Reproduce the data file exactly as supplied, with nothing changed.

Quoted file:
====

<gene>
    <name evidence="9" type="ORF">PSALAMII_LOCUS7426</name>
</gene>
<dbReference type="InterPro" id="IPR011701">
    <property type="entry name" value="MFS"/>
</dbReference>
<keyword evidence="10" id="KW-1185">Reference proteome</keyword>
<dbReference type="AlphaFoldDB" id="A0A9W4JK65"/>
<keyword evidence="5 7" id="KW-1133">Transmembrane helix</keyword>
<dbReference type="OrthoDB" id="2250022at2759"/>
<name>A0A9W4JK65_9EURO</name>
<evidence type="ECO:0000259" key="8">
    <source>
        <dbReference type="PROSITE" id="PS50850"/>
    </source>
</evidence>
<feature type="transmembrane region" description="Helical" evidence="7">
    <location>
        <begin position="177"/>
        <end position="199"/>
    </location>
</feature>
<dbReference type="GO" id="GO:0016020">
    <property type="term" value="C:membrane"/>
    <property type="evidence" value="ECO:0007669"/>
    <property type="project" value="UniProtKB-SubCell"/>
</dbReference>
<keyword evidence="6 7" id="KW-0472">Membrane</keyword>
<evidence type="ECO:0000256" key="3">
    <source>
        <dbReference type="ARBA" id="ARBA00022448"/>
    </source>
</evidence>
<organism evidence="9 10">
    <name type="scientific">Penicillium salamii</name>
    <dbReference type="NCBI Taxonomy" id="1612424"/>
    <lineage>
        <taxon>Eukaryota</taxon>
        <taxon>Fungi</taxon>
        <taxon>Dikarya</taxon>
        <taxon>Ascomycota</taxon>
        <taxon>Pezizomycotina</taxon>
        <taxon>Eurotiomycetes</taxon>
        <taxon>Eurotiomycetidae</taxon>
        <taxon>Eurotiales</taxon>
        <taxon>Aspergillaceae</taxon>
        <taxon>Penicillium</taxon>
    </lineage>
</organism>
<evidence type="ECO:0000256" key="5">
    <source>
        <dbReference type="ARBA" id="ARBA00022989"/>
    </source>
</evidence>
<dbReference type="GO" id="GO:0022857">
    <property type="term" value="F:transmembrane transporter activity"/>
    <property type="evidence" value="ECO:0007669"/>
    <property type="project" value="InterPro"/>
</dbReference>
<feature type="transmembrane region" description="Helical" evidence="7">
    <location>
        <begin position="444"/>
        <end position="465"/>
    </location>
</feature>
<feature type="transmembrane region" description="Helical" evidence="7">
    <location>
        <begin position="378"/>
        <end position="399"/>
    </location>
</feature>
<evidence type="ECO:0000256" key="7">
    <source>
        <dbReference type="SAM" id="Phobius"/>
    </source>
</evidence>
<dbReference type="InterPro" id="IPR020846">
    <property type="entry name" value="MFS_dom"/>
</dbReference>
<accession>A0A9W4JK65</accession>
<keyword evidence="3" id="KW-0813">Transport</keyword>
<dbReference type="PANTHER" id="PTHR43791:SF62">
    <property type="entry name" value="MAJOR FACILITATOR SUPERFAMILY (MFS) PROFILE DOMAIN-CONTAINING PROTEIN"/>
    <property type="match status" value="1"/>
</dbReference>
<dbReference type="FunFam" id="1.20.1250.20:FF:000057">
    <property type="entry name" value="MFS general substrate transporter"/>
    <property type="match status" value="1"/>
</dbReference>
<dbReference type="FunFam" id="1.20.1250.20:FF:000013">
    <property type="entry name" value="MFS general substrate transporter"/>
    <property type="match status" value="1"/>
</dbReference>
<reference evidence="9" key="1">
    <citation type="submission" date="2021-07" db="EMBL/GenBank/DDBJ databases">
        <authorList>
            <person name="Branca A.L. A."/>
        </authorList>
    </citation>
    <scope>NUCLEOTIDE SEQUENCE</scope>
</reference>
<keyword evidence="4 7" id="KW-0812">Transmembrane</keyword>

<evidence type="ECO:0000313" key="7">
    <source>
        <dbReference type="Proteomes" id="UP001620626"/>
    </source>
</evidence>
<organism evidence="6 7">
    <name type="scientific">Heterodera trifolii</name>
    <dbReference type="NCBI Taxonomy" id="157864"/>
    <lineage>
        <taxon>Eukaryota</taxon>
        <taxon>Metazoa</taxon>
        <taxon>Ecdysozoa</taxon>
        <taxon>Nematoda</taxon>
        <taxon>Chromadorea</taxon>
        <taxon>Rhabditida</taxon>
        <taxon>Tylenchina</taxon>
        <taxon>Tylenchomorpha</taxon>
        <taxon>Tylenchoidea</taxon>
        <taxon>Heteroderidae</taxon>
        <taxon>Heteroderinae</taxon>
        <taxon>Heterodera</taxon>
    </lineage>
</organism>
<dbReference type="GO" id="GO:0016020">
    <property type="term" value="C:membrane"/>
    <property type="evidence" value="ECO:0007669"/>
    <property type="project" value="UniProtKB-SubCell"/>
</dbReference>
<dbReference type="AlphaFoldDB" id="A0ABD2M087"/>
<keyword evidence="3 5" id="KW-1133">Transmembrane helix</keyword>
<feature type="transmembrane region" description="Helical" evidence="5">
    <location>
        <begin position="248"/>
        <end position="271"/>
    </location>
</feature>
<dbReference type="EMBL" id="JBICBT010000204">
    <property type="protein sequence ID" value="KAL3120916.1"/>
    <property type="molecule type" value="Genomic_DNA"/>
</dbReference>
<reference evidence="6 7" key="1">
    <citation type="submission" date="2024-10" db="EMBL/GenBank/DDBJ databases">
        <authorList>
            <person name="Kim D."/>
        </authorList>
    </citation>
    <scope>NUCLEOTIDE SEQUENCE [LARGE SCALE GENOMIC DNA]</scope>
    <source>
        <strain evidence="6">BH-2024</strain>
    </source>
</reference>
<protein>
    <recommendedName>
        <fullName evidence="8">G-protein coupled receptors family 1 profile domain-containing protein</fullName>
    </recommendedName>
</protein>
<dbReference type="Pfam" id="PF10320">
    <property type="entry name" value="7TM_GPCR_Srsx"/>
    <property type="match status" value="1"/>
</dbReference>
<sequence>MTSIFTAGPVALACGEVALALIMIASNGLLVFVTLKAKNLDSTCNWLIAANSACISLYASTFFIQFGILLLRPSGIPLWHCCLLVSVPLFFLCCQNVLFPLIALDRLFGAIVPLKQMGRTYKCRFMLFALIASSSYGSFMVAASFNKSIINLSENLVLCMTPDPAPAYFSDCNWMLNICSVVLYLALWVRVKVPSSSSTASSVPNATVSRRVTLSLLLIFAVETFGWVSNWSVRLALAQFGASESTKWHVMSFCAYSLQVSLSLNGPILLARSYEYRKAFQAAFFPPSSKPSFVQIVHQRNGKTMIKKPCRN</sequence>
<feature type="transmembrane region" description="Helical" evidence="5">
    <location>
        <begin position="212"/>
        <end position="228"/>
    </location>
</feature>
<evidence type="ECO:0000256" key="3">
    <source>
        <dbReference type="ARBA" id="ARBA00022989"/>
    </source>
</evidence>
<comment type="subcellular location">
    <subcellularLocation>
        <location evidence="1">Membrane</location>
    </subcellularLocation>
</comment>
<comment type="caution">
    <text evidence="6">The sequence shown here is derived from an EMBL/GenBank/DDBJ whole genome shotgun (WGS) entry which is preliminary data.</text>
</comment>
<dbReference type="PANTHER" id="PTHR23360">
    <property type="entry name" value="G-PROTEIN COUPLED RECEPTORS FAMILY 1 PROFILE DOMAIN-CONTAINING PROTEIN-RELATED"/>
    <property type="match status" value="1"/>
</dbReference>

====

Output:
<gene>
    <name evidence="9" type="ORF">PSALAMII_LOCUS7426</name>
</gene>
<dbReference type="InterPro" id="IPR011701">
    <property type="entry name" value="MFS"/>
</dbReference>
<keyword evidence="10" id="KW-1185">Reference proteome</keyword>
<dbReference type="AlphaFoldDB" id="A0A9W4JK65"/>
<keyword evidence="5 7" id="KW-1133">Transmembrane helix</keyword>
<dbReference type="OrthoDB" id="2250022at2759"/>
<name>A0A9W4JK65_9EURO</name>
<evidence type="ECO:0000259" key="8">
    <source>
        <dbReference type="PROSITE" id="PS50850"/>
    </source>
</evidence>
<feature type="transmembrane region" description="Helical" evidence="7">
    <location>
        <begin position="177"/>
        <end position="199"/>
    </location>
</feature>
<dbReference type="GO" id="GO:0016020">
    <property type="term" value="C:membrane"/>
    <property type="evidence" value="ECO:0007669"/>
    <property type="project" value="UniProtKB-SubCell"/>
</dbReference>
<keyword evidence="6 7" id="KW-0472">Membrane</keyword>
<evidence type="ECO:0000256" key="3">
    <source>
        <dbReference type="ARBA" id="ARBA00022448"/>
    </source>
</evidence>
<organism evidence="9 10">
    <name type="scientific">Penicillium salamii</name>
    <dbReference type="NCBI Taxonomy" id="1612424"/>
    <lineage>
        <taxon>Eukaryota</taxon>
        <taxon>Fungi</taxon>
        <taxon>Dikarya</taxon>
        <taxon>Ascomycota</taxon>
        <taxon>Pezizomycotina</taxon>
        <taxon>Eurotiomycetes</taxon>
        <taxon>Eurotiomycetidae</taxon>
        <taxon>Eurotiales</taxon>
        <taxon>Aspergillaceae</taxon>
        <taxon>Penicillium</taxon>
    </lineage>
</organism>
<evidence type="ECO:0000256" key="5">
    <source>
        <dbReference type="ARBA" id="ARBA00022989"/>
    </source>
</evidence>
<dbReference type="GO" id="GO:0022857">
    <property type="term" value="F:transmembrane transporter activity"/>
    <property type="evidence" value="ECO:0007669"/>
    <property type="project" value="InterPro"/>
</dbReference>
<feature type="transmembrane region" description="Helical" evidence="7">
    <location>
        <begin position="444"/>
        <end position="465"/>
    </location>
</feature>
<feature type="transmembrane region" description="Helical" evidence="7">
    <location>
        <begin position="378"/>
        <end position="399"/>
    </location>
</feature>
<evidence type="ECO:0000256" key="7">
    <source>
        <dbReference type="SAM" id="Phobius"/>
    </source>
</evidence>
<dbReference type="InterPro" id="IPR020846">
    <property type="entry name" value="MFS_dom"/>
</dbReference>
<accession>A0A9W4JK65</accession>
<keyword evidence="3" id="KW-0813">Transport</keyword>
<dbReference type="PANTHER" id="PTHR43791:SF62">
    <property type="entry name" value="MAJOR FACILITATOR SUPERFAMILY (MFS) PROFILE DOMAIN-CONTAINING PROTEIN"/>
    <property type="match status" value="1"/>
</dbReference>
<dbReference type="FunFam" id="1.20.1250.20:FF:000057">
    <property type="entry name" value="MFS general substrate transporter"/>
    <property type="match status" value="1"/>
</dbReference>
<dbReference type="FunFam" id="1.20.1250.20:FF:000013">
    <property type="entry name" value="MFS general substrate transporter"/>
    <property type="match status" value="1"/>
</dbReference>
<reference evidence="9" key="1">
    <citation type="submission" date="2021-07" db="EMBL/GenBank/DDBJ databases">
        <authorList>
            <person name="Branca A.L. A."/>
        </authorList>
    </citation>
    <scope>NUCLEOTIDE SEQUENCE</scope>
</reference>
<keyword evidence="4 7" id="KW-0812">Transmembrane</keyword>

<evidence type="ECO:0000313" key="7">
    <source>
        <dbReference type="Proteomes" id="UP001620626"/>
    </source>
</evidence>
<organism evidence="6 7">
    <name type="scientific">Heterodera trifolii</name>
    <dbReference type="NCBI Taxonomy" id="157864"/>
    <lineage>
        <taxon>Eukaryota</taxon>
        <taxon>Metazoa</taxon>
        <taxon>Ecdysozoa</taxon>
        <taxon>Nematoda</taxon>
        <taxon>Chromadorea</taxon>
        <taxon>Rhabditida</taxon>
        <taxon>Tylenchina</taxon>
        <taxon>Tylenchomorpha</taxon>
        <taxon>Tylenchoidea</taxon>
        <taxon>Heteroderidae</taxon>
        <taxon>Heteroderinae</taxon>
        <taxon>Heterodera</taxon>
    </lineage>
</organism>
<dbReference type="GO" id="GO:0016020">
    <property type="term" value="C:membrane"/>
    <property type="evidence" value="ECO:0007669"/>
    <property type="project" value="UniProtKB-SubCell"/>
</dbReference>
<dbReference type="AlphaFoldDB" id="A0ABD2M087"/>
<keyword evidence="3 5" id="KW-1133">Transmembrane helix</keyword>
<feature type="transmembrane region" description="Helical" evidence="5">
    <location>
        <begin position="248"/>
        <end position="271"/>
    </location>
</feature>
<dbReference type="EMBL" id="JBICBT010000204">
    <property type="protein sequence ID" value="KAL3120916.1"/>
    <property type="molecule type" value="Genomic_DNA"/>
</dbReference>
<reference evidence="6 7" key="1">
    <citation type="submission" date="2024-10" db="EMBL/GenBank/DDBJ databases">
        <authorList>
            <person name="Kim D."/>
        </authorList>
    </citation>
    <scope>NUCLEOTIDE SEQUENCE [LARGE SCALE GENOMIC DNA]</scope>
    <source>
        <strain evidence="6">BH-2024</strain>
    </source>
</reference>
<protein>
    <recommendedName>
        <fullName evidence="8">G-protein coupled receptors family 1 profile domain-containing protein</fullName>
    </recommendedName>
</protein>
<dbReference type="Pfam" id="PF10320">
    <property type="entry name" value="7TM_GPCR_Srsx"/>
    <property type="match status" value="1"/>
</dbReference>
<sequence>MTSIFTAGPVALACGEVALALIMIASNGLLVFVTLKAKNLDSTCNWLIAANSACISLYASTFFIQFGILLLRPSGIPLWHCCLLVSVPLFFLCCQNVLFPLIALDRLFGAIVPLKQMGRTYKCRFMLFALIASSSYGSFMVAASFNKSIINLSENLVLCMTPDPAPAYFSDCNWMLNICSVVLYLALWVRVKVPSSSSTASSVPNATVSRRVTLSLLLIFAVETFGWVSNWSVRLALAQFGASESTKWHVMSFCAYSLQVSLSLNGPILLARSYEYRKAFQAAFFPPSSKPSFVQIVHQRNGKTMIKKPCRN</sequence>
<feature type="transmembrane region" description="Helical" evidence="5">
    <location>
        <begin position="212"/>
        <end position="228"/>
    </location>
</feature>
<evidence type="ECO:0000256" key="3">
    <source>
        <dbReference type="ARBA" id="ARBA00022989"/>
    </source>
</evidence>
<comment type="subcellular location">
    <subcellularLocation>
        <location evidence="1">Membrane</location>
    </subcellularLocation>
</comment>
<comment type="caution">
    <text evidence="6">The sequence shown here is derived from an EMBL/GenBank/DDBJ whole genome shotgun (WGS) entry which is preliminary data.</text>
</comment>
<dbReference type="PANTHER" id="PTHR23360">
    <property type="entry name" value="G-PROTEIN COUPLED RECEPTORS FAMILY 1 PROFILE DOMAIN-CONTAINING PROTEIN-RELATED"/>
    <property type="match status" value="1"/>
</dbReference>